March 2013 saw a ground-breaking event for UK financial reporting with the release of FRS 102, The Financial Reporting Standard applicable in the UK and Ireland.
This new standard replaces current UK accounting standards, for periods beginning from 1 January 2015, and so has very broad relevance.
This new standard has been described by some commentators as the biggest change to the accountancy profession for over 40 years.
Accounting treatment differs from current UK GAAP in many areas and therefore over the coming months there will be significant challenges for finance professionals as they attempt to identify the impact these changes will have on their financial statements.
It is well known that food prices can fluctuate based on yields in different years or market conditions. Currently it is dairy farmers experiencing tough conditions with the price of milk falling, but meat prices can also vary, for example depending on imports of New Zealand lamb.
While many farmers experiencing falling incomes may think that they do not have tax to pay, this may not be the case due to the payment on account system which HMRC operates and depending on when the accounting year end falls.
Many farming businesses are run as a partnership and therefore are in a system of payments on account where the current year’s tax bill is estimated based on the previous year’s results until actual figures are prepared and adjusting payments can be made (or refunds received). If prices achieved resulted in good profits in 2013/14, a tax bill and another payment on account will be due in July 2015 to HMRC based on those good profits.
The latest Travel & Tourism Survey conducted by MHA, the UK-wide association of chartered accountants and business advisors, indicates that 26% of operators in the hotel and bed and breakfast sector are still unable to take online bookings.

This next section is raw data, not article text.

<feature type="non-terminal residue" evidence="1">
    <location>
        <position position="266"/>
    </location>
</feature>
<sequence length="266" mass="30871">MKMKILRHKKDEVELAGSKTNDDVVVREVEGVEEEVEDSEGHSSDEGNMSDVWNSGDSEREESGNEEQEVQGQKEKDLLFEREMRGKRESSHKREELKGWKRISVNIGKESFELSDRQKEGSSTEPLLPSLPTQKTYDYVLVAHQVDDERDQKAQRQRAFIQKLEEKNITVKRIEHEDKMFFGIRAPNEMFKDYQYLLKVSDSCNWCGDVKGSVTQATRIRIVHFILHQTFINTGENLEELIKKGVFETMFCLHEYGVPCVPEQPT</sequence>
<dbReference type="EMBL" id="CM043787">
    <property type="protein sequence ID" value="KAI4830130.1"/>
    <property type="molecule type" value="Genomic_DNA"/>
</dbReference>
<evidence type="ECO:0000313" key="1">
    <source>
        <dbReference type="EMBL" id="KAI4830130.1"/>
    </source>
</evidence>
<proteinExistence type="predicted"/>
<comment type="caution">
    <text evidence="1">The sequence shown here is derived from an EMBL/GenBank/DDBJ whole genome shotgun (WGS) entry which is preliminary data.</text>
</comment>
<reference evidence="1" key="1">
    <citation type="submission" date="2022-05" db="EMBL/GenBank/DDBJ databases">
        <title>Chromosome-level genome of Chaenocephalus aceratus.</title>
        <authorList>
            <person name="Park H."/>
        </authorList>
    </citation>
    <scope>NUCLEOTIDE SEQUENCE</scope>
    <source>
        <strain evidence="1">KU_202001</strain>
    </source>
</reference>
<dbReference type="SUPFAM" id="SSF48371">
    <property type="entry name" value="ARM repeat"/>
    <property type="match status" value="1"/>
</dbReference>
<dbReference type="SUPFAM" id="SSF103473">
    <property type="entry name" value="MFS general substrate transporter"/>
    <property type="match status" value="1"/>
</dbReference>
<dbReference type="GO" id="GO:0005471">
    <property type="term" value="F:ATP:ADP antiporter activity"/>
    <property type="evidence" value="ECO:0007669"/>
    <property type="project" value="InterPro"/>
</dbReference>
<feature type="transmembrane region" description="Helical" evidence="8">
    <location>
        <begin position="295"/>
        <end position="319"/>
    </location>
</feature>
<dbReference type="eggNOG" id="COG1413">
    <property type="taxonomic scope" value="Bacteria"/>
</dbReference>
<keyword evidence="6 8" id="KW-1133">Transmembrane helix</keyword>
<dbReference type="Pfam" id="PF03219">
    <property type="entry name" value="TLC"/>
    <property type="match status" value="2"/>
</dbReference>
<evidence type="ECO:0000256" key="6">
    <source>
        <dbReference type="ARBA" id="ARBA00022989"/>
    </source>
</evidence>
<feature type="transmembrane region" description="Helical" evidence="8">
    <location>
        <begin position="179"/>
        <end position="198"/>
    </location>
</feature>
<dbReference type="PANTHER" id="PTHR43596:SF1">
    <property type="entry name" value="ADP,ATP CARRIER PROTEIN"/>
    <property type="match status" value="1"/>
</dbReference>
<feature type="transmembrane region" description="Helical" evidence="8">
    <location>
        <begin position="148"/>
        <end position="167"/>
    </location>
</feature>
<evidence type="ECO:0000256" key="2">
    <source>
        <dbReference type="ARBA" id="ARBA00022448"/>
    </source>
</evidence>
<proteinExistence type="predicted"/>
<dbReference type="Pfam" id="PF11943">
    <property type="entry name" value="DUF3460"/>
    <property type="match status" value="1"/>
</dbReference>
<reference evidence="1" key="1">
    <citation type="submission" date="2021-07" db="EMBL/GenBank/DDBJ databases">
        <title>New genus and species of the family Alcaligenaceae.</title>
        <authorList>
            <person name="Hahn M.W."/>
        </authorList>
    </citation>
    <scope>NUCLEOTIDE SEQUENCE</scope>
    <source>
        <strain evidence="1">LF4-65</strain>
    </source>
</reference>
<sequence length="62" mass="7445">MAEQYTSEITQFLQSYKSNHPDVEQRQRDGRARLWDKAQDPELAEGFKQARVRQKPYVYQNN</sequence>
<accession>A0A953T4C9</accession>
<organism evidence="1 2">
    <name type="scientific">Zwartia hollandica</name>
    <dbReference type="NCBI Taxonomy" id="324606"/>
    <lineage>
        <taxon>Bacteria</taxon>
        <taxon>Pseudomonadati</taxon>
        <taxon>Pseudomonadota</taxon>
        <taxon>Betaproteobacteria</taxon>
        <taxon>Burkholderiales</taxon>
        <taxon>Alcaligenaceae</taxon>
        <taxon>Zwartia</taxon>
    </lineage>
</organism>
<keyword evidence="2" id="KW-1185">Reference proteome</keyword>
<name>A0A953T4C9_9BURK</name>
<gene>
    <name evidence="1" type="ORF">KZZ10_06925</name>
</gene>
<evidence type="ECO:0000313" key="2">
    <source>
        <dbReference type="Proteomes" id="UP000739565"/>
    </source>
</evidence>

This is despite the fact that 50% of respondents to the annual survey report a year-on-year increase in online bookings and the fact that there has been a 16% increase in the ability to take online bookings direct.
“This growth in direct transactions is good to see, especially as online booking agents have been increasingly dominating the UK hotel and bed and breakfast sector,” said Andrew Burnham, head of the MHA travel and hospitality sector. “This trend should lead to a greater online presence and more competitive offerings.”
From April 2015, Sage will begin withdrawing support for customers currently using Sage 50 v2011, v2012 or v2013 software for Instant Accounts, Sage 50 Accounts and Sage 50 Payroll.
This is standard practice in order to focus on new technology and legislation.
This means that Sage will be withdrawing updates and general support for your software. Additionally, your software will become non-compliant with legislation and may face compatibility issues with other software.
If you are currently using Sage 50 v2011, v2012 or v2013, you will receive communication from Sage outlining the details and notifying you about the withdrawal of updates and support.
We recommend you upgrade to the latest version of Sage 50. You have the choice to move to Sage 50 on monthly subscription, ensuring you always remain up to date with legislation and software updates and to avoid compatibility or other software issues.